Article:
Time management, Jobs, Money; Just Some of The Things that Students Have to Worry About

How some students at Central Kitsap High School deal with after school jobs and time management along with additional stresses.


Laney Lark

Hiring sign at McDonald’s, a place where many high school students work.

by Laney Lark, Reporter, Copy Editor

According to a Pew Research Poll, 70% of teens deal with large amounts of stress in their daily lives. Similarly 81% of teenagers have heightened stress levels due to the COVID-19 pandemic, as said by an article in Frontiers

 Students at Central Kitsap High School say that having a job only adds to that stress level.  

Like many students in high school, Reed Sanders, a junior at Central Kitsap High School,  who works at Starbucks states that his after school job takes up most of his free time. 

“When I’m not at school, I’m at work,” Sanders said. “…I have time to do my work, everything I need to do but nothing I want to do.”

Another hiring sign at Lowe’s (Laney Lark)

Sanders is not the only one who feels this way, Jasmine Borja is a junior who works at the Hazelwood YMCA. Borja works after school and on the weekends which she says does not leave much time to get homework done and to do school activities.

“Sometimes like doing work, especially after school, you’re kind of too tired to do anything else,” Borja said. “So homework never gets done. And then taking up your weekends to work makes less time for… school activities.”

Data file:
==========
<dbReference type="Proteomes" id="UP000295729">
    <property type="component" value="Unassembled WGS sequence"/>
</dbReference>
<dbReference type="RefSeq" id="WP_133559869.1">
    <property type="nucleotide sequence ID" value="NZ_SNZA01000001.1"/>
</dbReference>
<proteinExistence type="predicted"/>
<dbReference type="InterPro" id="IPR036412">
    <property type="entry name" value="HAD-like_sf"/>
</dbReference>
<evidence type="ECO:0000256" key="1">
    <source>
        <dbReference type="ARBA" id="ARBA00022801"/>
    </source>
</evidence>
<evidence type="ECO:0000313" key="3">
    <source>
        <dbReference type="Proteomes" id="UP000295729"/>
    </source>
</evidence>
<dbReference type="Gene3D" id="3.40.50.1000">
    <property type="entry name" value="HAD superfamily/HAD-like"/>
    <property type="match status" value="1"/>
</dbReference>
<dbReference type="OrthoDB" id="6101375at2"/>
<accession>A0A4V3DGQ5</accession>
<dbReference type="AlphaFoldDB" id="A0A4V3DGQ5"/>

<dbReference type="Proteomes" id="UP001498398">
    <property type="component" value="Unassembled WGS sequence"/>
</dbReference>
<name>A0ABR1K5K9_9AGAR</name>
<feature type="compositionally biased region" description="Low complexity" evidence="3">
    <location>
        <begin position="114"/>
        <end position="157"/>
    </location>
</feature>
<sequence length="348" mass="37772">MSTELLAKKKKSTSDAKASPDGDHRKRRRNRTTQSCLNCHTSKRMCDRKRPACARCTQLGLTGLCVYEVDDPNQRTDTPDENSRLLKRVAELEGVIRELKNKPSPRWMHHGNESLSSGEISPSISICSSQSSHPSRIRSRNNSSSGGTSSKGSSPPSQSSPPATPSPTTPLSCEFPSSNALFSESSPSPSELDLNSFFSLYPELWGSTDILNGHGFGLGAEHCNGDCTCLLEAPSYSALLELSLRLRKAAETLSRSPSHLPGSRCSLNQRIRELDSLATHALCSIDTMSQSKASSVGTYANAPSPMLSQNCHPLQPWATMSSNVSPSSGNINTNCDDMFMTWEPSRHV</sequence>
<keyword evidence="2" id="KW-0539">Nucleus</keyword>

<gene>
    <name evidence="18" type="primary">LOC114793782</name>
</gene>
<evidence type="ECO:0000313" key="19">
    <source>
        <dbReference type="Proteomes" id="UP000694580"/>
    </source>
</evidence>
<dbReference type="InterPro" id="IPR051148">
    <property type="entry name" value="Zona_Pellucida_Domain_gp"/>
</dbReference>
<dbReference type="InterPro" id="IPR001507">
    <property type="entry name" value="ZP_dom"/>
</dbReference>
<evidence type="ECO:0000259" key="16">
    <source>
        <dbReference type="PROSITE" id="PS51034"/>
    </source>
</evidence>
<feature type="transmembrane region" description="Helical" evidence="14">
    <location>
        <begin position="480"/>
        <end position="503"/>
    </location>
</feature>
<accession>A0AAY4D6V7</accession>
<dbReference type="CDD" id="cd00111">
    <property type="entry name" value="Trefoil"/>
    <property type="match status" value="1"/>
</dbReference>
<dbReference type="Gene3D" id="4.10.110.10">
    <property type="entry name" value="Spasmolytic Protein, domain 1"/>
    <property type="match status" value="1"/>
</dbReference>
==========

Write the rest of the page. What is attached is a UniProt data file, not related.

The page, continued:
Homework is something that most students have to deal with everynight and some students have other activities such as sports on top of having a job. Autumn Linder who is a senior at Central Kitsap High school works at Olympic Pool and believes that with everything students have to do it can just become too much to handle. 

“If you have a sport it’s way too much [to handle] because you have to sleep and you have to do your homework and you have to do your job,” Linder said.

Linder even had to back away from sports for a while due to working so much during the week. Which according to Web MD is counterproductive in helping with stress because participating in sports is supposed to lower stress levels. 

Students like Borja however strive to find ways to make sure she knows what is happening in her life in the long run to try and manage her stress. 

“I plan out my weeks and make sure I know when I’m working and when my free hours are and when I have practices so that I know I have to get my stuff done during that time or I don’t get my stuff done.” Borja said.

Check out at Michaels where many high school students would work. (Laney Lark)

Another way some students try to keep the school and work related stress down is to make sure not to fall behind. 

“For like homework I try to stay on top of it to be…ahead of all the stuff, “ Linder said. “ Then if it’s like sports wise… I kind of like to back away from it and do homework but most of the time I stay ahead so it’s easy.”